Vladimir Putin (1952-) has been widely criticized for all his aggressive moves in, just name a few, Russo-Georgian War 2008 and the ongoing Ukraine secession crisis but the fact that he took THE risk to let Dmitry Medvedev (1965-) complete the tenure as the Russian President for 2008-12 is an indication that he is neither Stalin nor Mao nor Tito who all refused to leave the office until death. However disingenuous he may be, Putin has shown his capability of knowing when to proceed and when to stop. It would not be a surprise to see Putin step down from the presidency in 2020 at the age of 68. Both Lee and Deng remained influential after official retirement and Putin will definitely be no exception. Nevertheless, it could be the beginning of a new post-strong-man era which would reveal its time horizon differences from the notorious personal life-long dictatorships in the past.
Alongside Medvedev, Vladislav Surkov (1964-), Vasily G Yakemenko (1971-) who heads Nashi (a youth movement), and even young female Alena Arshinova (1985-) who leads the Young Guard of the ruling party United Russia are all hard-liners getting prepared to carry on Putin’s determination, either on stage or behind the scene, to “restore the glory to Russia” [Note 5]. Given the feasible tactics showing how Lee’s People’s Action Party (PAP) could monopolize the Singaporean parliament for more than 60 years through censorship and gerrymandering, it is not impossible for the United Russia to duplicate PAP’s success in maintaining majority control over State Duma for decades to come. In other words, from a longer time horizon to see this Eurasia power, Putin and his successors have the potential of strengthening Russia to the extent that its neighboring countries would become untouchable by the NATO.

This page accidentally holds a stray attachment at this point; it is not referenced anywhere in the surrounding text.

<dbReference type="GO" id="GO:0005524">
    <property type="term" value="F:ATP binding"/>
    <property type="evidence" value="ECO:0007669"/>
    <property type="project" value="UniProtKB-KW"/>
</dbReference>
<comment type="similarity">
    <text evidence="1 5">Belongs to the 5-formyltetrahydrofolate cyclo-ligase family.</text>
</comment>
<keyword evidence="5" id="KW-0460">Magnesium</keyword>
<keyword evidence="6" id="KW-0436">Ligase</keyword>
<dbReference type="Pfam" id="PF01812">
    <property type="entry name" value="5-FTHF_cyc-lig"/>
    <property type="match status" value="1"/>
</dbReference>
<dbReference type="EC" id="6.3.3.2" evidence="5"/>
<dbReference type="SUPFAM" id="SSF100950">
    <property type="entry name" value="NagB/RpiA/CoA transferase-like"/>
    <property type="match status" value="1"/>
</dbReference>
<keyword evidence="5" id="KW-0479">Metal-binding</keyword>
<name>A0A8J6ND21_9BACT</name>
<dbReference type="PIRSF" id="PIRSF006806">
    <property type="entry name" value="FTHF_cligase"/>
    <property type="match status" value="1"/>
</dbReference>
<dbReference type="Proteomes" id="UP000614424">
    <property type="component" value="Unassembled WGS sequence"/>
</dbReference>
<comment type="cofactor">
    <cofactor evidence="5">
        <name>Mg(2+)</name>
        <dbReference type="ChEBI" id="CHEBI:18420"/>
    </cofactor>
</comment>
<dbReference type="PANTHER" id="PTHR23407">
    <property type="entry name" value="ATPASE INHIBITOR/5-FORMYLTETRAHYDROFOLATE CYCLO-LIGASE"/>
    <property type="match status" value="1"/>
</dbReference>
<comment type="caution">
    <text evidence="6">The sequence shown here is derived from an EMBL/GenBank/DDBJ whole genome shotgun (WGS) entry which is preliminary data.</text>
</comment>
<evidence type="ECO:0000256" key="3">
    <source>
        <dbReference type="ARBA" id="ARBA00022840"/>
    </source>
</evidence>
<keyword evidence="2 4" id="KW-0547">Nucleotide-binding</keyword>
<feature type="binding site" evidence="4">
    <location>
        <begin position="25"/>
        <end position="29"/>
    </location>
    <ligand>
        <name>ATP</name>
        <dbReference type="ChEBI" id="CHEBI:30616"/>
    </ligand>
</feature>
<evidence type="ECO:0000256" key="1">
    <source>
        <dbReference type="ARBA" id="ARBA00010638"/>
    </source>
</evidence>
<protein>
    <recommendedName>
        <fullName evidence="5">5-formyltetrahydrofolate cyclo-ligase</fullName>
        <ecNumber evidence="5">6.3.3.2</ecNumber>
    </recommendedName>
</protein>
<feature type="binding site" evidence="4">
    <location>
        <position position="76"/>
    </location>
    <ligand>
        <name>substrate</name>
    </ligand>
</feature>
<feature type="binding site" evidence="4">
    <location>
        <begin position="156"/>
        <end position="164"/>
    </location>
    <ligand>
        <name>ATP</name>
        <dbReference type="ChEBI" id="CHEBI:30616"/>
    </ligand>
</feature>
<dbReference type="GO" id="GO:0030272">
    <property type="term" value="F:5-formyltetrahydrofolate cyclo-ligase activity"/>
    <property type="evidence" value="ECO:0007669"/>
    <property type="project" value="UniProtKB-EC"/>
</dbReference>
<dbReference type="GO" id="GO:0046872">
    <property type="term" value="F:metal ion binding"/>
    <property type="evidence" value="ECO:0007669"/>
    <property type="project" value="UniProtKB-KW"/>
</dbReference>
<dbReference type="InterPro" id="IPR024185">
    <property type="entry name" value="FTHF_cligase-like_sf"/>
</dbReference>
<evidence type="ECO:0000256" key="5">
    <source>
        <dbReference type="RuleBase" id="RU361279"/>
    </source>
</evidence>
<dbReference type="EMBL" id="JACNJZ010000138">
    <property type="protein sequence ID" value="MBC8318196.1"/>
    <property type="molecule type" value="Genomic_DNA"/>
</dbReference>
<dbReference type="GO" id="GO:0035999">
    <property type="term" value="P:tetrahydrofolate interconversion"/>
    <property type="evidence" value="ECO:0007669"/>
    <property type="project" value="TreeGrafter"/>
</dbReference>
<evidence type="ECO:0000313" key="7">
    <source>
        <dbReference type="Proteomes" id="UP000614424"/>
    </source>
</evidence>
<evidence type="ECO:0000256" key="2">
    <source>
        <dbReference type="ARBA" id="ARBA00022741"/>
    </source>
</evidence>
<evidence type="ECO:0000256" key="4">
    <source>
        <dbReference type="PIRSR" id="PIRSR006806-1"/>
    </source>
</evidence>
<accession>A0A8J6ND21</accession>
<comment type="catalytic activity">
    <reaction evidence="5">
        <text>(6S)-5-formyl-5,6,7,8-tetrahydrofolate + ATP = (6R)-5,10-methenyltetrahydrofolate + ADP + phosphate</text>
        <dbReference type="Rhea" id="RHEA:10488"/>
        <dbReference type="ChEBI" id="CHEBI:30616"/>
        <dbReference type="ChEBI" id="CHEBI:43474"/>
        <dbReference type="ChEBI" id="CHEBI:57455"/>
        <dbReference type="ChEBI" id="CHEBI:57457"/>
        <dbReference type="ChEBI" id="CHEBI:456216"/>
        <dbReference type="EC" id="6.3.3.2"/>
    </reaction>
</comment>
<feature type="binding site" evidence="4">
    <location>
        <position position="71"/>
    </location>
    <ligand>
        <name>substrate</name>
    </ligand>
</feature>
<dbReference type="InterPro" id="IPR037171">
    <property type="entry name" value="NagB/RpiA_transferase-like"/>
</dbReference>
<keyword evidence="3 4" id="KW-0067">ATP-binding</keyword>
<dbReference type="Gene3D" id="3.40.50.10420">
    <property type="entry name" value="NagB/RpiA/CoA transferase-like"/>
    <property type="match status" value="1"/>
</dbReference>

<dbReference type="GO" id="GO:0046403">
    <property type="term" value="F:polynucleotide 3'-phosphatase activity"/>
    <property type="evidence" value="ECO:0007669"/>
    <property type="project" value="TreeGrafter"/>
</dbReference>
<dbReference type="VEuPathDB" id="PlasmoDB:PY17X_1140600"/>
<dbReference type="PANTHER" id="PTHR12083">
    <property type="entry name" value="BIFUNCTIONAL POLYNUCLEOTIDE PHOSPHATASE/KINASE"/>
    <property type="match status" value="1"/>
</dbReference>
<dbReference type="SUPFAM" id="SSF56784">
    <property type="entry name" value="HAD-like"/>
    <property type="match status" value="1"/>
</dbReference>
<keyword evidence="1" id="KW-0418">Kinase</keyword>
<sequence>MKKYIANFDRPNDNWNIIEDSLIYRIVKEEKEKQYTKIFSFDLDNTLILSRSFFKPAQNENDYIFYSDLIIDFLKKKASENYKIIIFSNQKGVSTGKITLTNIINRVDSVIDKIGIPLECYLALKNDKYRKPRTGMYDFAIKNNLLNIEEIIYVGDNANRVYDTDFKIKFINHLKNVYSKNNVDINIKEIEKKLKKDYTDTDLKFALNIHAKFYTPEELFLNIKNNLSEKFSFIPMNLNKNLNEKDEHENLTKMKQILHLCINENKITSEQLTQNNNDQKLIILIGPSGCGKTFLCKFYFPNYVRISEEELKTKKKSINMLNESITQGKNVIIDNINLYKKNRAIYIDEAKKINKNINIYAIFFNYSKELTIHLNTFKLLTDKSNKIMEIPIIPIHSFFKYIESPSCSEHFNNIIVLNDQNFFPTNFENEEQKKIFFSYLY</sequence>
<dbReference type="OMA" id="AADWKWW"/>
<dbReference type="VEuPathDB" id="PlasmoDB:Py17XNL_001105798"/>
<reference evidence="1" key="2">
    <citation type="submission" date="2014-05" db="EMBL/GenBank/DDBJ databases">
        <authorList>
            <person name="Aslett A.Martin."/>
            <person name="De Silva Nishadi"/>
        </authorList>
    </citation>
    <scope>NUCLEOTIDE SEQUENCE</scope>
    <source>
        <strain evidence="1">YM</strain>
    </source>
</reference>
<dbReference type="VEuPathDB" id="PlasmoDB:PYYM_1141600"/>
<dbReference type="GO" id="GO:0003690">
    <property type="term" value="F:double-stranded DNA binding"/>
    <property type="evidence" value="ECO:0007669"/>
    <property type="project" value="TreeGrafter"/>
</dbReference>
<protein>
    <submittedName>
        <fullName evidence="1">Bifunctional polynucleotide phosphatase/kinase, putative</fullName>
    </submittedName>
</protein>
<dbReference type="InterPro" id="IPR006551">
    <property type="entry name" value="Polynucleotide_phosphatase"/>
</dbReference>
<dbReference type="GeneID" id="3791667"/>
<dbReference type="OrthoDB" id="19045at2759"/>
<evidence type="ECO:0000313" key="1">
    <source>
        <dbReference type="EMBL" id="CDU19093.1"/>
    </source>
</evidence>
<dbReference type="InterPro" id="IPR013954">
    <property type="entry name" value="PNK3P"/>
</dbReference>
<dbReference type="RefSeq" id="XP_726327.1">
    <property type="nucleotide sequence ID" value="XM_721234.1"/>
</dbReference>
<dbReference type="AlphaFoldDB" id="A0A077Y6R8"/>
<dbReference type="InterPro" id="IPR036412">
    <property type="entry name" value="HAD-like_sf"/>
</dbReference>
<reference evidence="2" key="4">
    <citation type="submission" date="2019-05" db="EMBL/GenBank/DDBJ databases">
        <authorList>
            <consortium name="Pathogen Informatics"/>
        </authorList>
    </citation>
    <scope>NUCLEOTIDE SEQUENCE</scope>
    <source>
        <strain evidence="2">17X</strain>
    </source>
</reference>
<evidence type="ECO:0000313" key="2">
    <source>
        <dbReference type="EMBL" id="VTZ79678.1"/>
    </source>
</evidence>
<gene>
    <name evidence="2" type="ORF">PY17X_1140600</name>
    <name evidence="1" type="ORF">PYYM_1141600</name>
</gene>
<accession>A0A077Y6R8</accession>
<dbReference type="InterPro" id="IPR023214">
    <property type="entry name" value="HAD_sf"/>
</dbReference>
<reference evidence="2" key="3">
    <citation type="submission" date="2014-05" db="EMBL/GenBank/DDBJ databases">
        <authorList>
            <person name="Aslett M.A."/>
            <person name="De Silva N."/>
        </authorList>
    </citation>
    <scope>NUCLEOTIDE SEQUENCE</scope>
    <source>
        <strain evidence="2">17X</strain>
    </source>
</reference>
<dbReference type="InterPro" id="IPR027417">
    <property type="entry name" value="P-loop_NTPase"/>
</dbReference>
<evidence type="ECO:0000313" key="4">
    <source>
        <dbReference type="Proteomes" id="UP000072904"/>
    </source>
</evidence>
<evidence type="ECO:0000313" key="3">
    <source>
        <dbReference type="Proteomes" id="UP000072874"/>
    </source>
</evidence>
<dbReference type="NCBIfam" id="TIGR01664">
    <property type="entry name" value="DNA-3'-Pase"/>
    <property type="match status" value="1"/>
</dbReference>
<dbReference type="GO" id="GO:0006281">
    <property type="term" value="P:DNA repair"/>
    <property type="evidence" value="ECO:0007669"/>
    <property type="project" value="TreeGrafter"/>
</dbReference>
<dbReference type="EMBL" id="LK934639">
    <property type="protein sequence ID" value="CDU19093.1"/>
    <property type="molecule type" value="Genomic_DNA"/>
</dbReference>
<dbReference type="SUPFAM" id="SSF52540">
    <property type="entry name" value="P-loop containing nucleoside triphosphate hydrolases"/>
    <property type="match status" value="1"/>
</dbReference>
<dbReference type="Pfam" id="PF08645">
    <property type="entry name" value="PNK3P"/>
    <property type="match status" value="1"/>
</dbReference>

For sure, the predictions on all sorts of collapses in Singapore, China and Russia and the deliberations on how threatening and evil these “un-free” states are will continue to circulate. Nonetheless, without acknowledging the cultural developments and the unprecedented strengths of the new political succession system evolving among the descendents of Tsar Peter the Great and Huangdi respectively, policy makers and congressmen in the West may continue to be riveted at deploying military means, thus overlooking the need of taking A long time (in terms of hundreds of years) for other countries to comprehend their Enlightenment concepts such as political equality and trias politica. A better alternative to pointing a gun to force another civilization to respect human rights is, through more cultural exchanges, to present yourself as a good role model to these non-American or non-Christian nations who simply want to emulate the West rather than conquer the world.
AFP, Grateful Singapore gives Lee Kuan Yew a hero’s funeral, Mar 30, 2015.
RedOrbit, Singapore not ashamed of low rank for press freedom, Oct 31, 2005.
Reporters Without Borders, Press Freedom Index 2014.
Freedom House, Press Freedom Rankings.
World Bank, Data: GDP per capita (current US$).
Wikipedia, Asian Infrastructure Investment Bank.
New York Times, Putin Wants ‘Glory to Russia’, Sep 20, 2012.
The Guardian, Vladimir Putin: ‘We have won. Glory to Russia.’, Mar 4, 2012.